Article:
Two weeks ago news broke that the United Kingdom (UK) was powered without coal for a full day since the industrial revolution in the 18th Century.
A question was asked if this was time to abandon coal? Minergy Limited, a local mining exploration company with a specific focus on generating power fired by coal would answer otherwise.
On Thursday last week it became the first local mining company to list on the Botswana Stock Exchange (BSE) and its Independent Non-executive Chairman Mokwena Morulane proclaimed that it intends to establish coal industrilisation in Botswana.
Prior to this listing, said BSE’s Product Development Manager Thapelo Moribame, the local bourse had a total of eight mining companies listed on it and out of the total market value of P420 billion of all companies listed on the bourse their market value was P355.6 billion.
Minergy Limited, she revealed, as the ninth mining company increased this value to P376 million. In the short term, as was said by the company’s Chief Executive Officer (CEO), Andre Boje the company intends to also list in the Johannesburg Stock Exchange (JSE) of South Africa.
Morulane observed that despite the abundance of coal in the country the commodity’s specific trading skills had been lacking in the industry, highlighting it as a gap Minergy Limited intends to fill.
The coal resource as revealed by studies is estimated at 212 billion tonnes. He pointed out that the existing practice has been exporting the coal and as such the trading skills present an opportunity to develop power supply from the company’s flagship project, Masama Coal Mine.
He added that the size of the resource provides scalability of the project for the long term. The benefit he spoke of regarding the project is that it is a “low cost, low risk” project which he noted will be open cast mining as opposed to underground extraction.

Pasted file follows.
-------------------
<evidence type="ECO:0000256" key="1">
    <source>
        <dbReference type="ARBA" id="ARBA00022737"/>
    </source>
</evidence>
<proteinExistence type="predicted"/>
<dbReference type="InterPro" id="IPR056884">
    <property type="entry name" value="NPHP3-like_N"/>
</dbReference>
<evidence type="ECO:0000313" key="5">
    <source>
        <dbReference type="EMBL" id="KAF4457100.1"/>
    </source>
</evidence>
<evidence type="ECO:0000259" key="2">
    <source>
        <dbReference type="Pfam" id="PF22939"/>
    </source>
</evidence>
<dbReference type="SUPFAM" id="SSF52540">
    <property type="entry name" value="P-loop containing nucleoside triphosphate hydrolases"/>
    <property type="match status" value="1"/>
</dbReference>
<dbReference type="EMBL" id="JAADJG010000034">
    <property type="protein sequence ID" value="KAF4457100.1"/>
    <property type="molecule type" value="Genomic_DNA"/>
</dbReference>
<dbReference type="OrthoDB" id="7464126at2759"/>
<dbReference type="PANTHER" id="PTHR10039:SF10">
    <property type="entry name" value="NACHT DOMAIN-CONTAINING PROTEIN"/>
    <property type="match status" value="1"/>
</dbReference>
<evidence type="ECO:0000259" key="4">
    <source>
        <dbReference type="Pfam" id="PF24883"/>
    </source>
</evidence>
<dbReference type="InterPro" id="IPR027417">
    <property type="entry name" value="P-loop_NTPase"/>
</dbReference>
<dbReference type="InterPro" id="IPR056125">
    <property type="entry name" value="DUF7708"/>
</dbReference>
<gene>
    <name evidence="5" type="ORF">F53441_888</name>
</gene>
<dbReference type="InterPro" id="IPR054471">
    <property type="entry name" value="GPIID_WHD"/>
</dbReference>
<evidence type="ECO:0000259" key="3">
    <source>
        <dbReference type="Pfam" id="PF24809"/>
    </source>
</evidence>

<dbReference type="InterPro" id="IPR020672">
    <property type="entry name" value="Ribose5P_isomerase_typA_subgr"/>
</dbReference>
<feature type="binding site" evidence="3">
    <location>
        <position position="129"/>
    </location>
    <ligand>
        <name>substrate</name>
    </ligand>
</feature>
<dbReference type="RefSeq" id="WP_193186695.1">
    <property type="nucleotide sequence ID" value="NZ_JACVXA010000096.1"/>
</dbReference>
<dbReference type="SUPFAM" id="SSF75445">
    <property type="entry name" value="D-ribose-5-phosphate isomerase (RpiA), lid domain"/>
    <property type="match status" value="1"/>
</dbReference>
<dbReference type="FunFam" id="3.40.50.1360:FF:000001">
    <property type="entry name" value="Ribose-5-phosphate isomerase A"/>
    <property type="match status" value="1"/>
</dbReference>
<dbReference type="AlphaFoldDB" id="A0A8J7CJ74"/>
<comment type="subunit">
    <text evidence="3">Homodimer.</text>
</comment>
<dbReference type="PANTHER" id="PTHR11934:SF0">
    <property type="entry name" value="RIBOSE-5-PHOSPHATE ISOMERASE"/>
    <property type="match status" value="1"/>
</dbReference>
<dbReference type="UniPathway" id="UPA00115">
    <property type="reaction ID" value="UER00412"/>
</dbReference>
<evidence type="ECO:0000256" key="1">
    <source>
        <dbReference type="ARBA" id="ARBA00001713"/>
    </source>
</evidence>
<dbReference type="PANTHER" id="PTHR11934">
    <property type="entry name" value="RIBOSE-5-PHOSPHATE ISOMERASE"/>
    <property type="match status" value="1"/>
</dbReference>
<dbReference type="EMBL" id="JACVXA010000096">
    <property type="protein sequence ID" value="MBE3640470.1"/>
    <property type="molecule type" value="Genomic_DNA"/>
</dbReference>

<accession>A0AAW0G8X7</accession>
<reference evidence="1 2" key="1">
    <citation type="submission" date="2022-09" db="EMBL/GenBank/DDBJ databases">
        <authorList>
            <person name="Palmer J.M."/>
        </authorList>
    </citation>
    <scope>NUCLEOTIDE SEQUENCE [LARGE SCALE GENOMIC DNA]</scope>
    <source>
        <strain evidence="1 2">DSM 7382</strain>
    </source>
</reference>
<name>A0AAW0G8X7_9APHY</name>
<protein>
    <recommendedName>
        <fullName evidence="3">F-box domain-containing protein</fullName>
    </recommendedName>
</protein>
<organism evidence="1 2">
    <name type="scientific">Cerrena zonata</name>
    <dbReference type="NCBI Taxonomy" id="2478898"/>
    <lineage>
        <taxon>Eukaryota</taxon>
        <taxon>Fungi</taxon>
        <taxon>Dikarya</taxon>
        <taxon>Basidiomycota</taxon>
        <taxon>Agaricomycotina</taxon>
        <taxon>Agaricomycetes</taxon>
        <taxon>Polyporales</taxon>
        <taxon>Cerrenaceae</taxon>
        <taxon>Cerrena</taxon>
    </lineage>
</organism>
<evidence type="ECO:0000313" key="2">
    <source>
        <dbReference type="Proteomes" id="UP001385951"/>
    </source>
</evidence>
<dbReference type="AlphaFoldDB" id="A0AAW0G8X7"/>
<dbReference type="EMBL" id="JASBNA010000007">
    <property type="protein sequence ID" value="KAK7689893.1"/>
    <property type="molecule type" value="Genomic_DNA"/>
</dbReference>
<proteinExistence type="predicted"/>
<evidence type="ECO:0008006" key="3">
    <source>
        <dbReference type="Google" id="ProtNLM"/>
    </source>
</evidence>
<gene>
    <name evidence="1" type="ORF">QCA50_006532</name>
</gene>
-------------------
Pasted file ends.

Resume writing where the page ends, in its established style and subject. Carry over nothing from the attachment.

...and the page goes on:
Masama Coal Mine is located on the southern edge of the Mmamabula coalfield in Botswana.
Minergy Limited is not the only company betting on the rich coal resource. Other companies include Shumba Energy, which is also listed in BSE; Tlou Energy, African Energy and First Quantum Minerals.
The Mining Weekly wrote last month that government awarded African Energy (Australian-listed) and First Quantum Minerals a mining licence for the Sese joint venture (JV) coal project from which a 300MW power station will be built.
It said that the mining license covers an area of 51.47km2 and 650 million tonnes of measured and indicated resource.
Last week Reuters wrote regarding the JV that the companies were granted a tax holiday of five years from its first year of operation and a reduced company tax rate at 15 percent rather than the normal 22 percent.
About half of the power from the plant will be supplied to Zambia and the rest to other users, said the article. It would appear from this arrangement that Botswana won’t have dominance in terms of being powered despite her own desperate power needs.
Between the UK and Botswana are two contrasting worlds as has historically been the case but perhaps what could be noted is that the commitment to industrialise coal in Botswana comes at a time when the world is moving away from this method of power generation and considering alternatives.
The UK, for example, plans to close all coal-fired power plants by the end of 2025 according to an article by Carbon Brief, a UK-based website covering the latest developments in climate science, climate policy and energy policy.
The article cited the UK’s Department for Business, Energy and Industrial Strategy (BEIS) as the source of the information. It remains to be seen if after tapping on the coal resource Botswana will hold its own against the tide.
Although it may be cheaper to generate power using coal it is argued that the final product is not as clean as its other alternatives are. For the moment it is obvious that the mentioned companies have an interest on the coal and plans are underway to tap into this resource.